July 28, 2015

Corn Island (2014)

Corn Island (2014) - Movie Review
Directed by: George Ovashvili
Country: Georgia / others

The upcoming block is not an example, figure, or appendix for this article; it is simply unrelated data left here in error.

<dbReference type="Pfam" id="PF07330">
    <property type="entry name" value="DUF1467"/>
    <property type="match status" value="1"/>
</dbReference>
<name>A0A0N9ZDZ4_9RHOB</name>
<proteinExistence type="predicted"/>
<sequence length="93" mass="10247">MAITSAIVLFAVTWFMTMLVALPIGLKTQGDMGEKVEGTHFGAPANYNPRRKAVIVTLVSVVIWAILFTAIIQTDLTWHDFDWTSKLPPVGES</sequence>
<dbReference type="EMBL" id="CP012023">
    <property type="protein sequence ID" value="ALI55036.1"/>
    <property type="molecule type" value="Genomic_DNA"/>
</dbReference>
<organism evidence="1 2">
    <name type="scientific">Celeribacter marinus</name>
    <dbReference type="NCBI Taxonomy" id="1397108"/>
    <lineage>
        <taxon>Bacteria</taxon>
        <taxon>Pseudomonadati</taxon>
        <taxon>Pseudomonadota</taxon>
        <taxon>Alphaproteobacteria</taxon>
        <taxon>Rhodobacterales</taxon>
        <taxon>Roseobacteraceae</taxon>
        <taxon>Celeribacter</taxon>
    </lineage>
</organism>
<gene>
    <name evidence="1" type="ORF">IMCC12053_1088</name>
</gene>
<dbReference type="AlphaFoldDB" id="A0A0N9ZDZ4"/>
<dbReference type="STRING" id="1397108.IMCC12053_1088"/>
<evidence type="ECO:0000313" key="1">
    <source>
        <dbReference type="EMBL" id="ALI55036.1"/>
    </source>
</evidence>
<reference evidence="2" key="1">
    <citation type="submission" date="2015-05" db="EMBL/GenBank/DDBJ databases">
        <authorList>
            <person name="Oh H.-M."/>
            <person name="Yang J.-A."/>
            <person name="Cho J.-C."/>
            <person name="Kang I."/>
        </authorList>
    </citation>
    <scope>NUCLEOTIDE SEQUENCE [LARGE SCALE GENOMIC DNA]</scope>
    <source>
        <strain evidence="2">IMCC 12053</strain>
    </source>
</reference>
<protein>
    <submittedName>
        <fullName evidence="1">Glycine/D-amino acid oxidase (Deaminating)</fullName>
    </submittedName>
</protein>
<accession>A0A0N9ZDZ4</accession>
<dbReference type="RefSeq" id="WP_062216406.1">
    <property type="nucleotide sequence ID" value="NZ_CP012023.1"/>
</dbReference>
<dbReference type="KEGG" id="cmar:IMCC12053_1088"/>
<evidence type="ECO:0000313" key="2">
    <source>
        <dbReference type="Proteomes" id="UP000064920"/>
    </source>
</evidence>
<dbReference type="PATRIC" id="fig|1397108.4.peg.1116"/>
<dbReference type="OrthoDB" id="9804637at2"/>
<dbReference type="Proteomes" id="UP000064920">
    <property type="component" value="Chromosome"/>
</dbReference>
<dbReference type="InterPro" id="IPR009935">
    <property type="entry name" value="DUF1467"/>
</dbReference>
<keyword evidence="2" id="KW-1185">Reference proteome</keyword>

Movie Review: From the acclaimed Georgian filmmaker, George Ovashvili, author of the masterpiece “The Other Bank”, comes the subtler but no less poignant “Corn Island”, another perspective of the hardships of survival in a piece of land shattered by the cruel war that opposes Abkhazians and Georgians. As explained during the first frames, the title comes from the fact that small islands are formed with rocks and dirt resulting from the annual spring flood of the Enguri River. These islands are blessings to the few local inhabitants who cultivate corn from spring to fall in order to subsist the extreme winter cold. The diligent direction of Mr. Ovashvili together with the astounding work of the Hungarian cinematographer Elemér Ragályi, facilitate closeness when we follow the arrival of an Abkhazian old man (Ilyas Salman) on one of these islands to build a shed and prepare the land for the crop. This is a big effort for his advanced age, but the man finds precious aid in his orphaned granddaughter (Mariam Buturishvili), a helpful, innocent teen who still holds a rag doll in their hands, but commence fearing the avid looks thrown by the soldiers who occasionally pass by boat or pop up in the shore. Uneasiness increases when the old man helps a wounded Georgian soldier (Irakli Samushia), hiding him from the sight of the officials from both factions. Despite the shots heard in the vicinity, the action is limited since the mood here is taken from the suspicion, apprehension, and tension of the soldiers’ visits and the sometimes ominous weather conditions that can spoil their chances of being succeeded. “Corn Island” was conceived in a slow yet detailed way, which suits a story of patience and dedication. Besides portraying a family legacy, the film is also an anti-war letter whose good and clear intentions make us ponder about the whole situation. Wringing sturdy performances, calibrated in terms of narrative, and enveloped by silences that speak volumes, this is another great film from an undeniably stylish filmmaker who keeps surprising.

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